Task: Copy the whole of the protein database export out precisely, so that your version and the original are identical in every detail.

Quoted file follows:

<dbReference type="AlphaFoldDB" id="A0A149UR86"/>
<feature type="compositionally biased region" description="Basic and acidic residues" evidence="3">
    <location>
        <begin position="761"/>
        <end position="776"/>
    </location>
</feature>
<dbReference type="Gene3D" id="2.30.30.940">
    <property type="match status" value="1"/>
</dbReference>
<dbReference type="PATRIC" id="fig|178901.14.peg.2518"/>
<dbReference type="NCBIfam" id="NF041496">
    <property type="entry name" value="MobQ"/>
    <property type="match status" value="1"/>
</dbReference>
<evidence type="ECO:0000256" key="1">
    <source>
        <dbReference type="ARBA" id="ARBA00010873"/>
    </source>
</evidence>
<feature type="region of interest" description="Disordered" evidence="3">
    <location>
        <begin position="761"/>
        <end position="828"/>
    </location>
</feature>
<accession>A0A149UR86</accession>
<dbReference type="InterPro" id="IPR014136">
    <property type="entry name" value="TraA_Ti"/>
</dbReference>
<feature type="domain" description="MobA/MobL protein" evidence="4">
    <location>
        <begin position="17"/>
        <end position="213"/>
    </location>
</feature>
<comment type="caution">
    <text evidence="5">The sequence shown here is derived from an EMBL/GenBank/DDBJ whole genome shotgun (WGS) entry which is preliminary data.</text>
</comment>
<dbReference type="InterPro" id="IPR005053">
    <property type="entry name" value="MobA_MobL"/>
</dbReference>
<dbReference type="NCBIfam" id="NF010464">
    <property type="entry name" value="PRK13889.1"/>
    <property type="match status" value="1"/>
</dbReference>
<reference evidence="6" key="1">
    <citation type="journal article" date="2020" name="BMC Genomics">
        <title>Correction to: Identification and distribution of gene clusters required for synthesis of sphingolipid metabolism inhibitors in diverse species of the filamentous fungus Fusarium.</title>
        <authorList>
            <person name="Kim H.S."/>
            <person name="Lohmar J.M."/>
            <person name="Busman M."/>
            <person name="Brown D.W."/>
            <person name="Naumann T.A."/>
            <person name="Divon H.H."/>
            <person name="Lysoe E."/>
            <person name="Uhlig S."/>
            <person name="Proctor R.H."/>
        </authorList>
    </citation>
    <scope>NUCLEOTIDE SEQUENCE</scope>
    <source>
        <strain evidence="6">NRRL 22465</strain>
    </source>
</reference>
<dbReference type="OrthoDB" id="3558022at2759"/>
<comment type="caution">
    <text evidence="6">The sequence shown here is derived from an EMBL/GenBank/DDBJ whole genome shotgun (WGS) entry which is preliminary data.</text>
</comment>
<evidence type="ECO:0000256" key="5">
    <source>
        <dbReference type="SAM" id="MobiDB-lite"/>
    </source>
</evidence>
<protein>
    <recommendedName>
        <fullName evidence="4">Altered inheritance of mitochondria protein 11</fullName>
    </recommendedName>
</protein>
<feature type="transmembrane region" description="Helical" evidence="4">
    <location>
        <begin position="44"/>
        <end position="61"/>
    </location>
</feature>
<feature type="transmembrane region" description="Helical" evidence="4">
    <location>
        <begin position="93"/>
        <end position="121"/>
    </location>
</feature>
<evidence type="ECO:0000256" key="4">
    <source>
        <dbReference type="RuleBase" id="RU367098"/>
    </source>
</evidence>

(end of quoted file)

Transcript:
<dbReference type="AlphaFoldDB" id="A0A149UR86"/>
<feature type="compositionally biased region" description="Basic and acidic residues" evidence="3">
    <location>
        <begin position="761"/>
        <end position="776"/>
    </location>
</feature>
<dbReference type="Gene3D" id="2.30.30.940">
    <property type="match status" value="1"/>
</dbReference>
<dbReference type="PATRIC" id="fig|178901.14.peg.2518"/>
<dbReference type="NCBIfam" id="NF041496">
    <property type="entry name" value="MobQ"/>
    <property type="match status" value="1"/>
</dbReference>
<evidence type="ECO:0000256" key="1">
    <source>
        <dbReference type="ARBA" id="ARBA00010873"/>
    </source>
</evidence>
<feature type="region of interest" description="Disordered" evidence="3">
    <location>
        <begin position="761"/>
        <end position="828"/>
    </location>
</feature>
<accession>A0A149UR86</accession>
<dbReference type="InterPro" id="IPR014136">
    <property type="entry name" value="TraA_Ti"/>
</dbReference>
<feature type="domain" description="MobA/MobL protein" evidence="4">
    <location>
        <begin position="17"/>
        <end position="213"/>
    </location>
</feature>
<comment type="caution">
    <text evidence="5">The sequence shown here is derived from an EMBL/GenBank/DDBJ whole genome shotgun (WGS) entry which is preliminary data.</text>
</comment>
<dbReference type="InterPro" id="IPR005053">
    <property type="entry name" value="MobA_MobL"/>
</dbReference>
<dbReference type="NCBIfam" id="NF010464">
    <property type="entry name" value="PRK13889.1"/>
    <property type="match status" value="1"/>
</dbReference>
<reference evidence="6" key="1">
    <citation type="journal article" date="2020" name="BMC Genomics">
        <title>Correction to: Identification and distribution of gene clusters required for synthesis of sphingolipid metabolism inhibitors in diverse species of the filamentous fungus Fusarium.</title>
        <authorList>
            <person name="Kim H.S."/>
            <person name="Lohmar J.M."/>
            <person name="Busman M."/>
            <person name="Brown D.W."/>
            <person name="Naumann T.A."/>
            <person name="Divon H.H."/>
            <person name="Lysoe E."/>
            <person name="Uhlig S."/>
            <person name="Proctor R.H."/>
        </authorList>
    </citation>
    <scope>NUCLEOTIDE SEQUENCE</scope>
    <source>
        <strain evidence="6">NRRL 22465</strain>
    </source>
</reference>
<dbReference type="OrthoDB" id="3558022at2759"/>
<comment type="caution">
    <text evidence="6">The sequence shown here is derived from an EMBL/GenBank/DDBJ whole genome shotgun (WGS) entry which is preliminary data.</text>
</comment>
<evidence type="ECO:0000256" key="5">
    <source>
        <dbReference type="SAM" id="MobiDB-lite"/>
    </source>
</evidence>
<protein>
    <recommendedName>
        <fullName evidence="4">Altered inheritance of mitochondria protein 11</fullName>
    </recommendedName>
</protein>
<feature type="transmembrane region" description="Helical" evidence="4">
    <location>
        <begin position="44"/>
        <end position="61"/>
    </location>
</feature>
<feature type="transmembrane region" description="Helical" evidence="4">
    <location>
        <begin position="93"/>
        <end position="121"/>
    </location>
</feature>
<evidence type="ECO:0000256" key="4">
    <source>
        <dbReference type="RuleBase" id="RU367098"/>
    </source>
</evidence>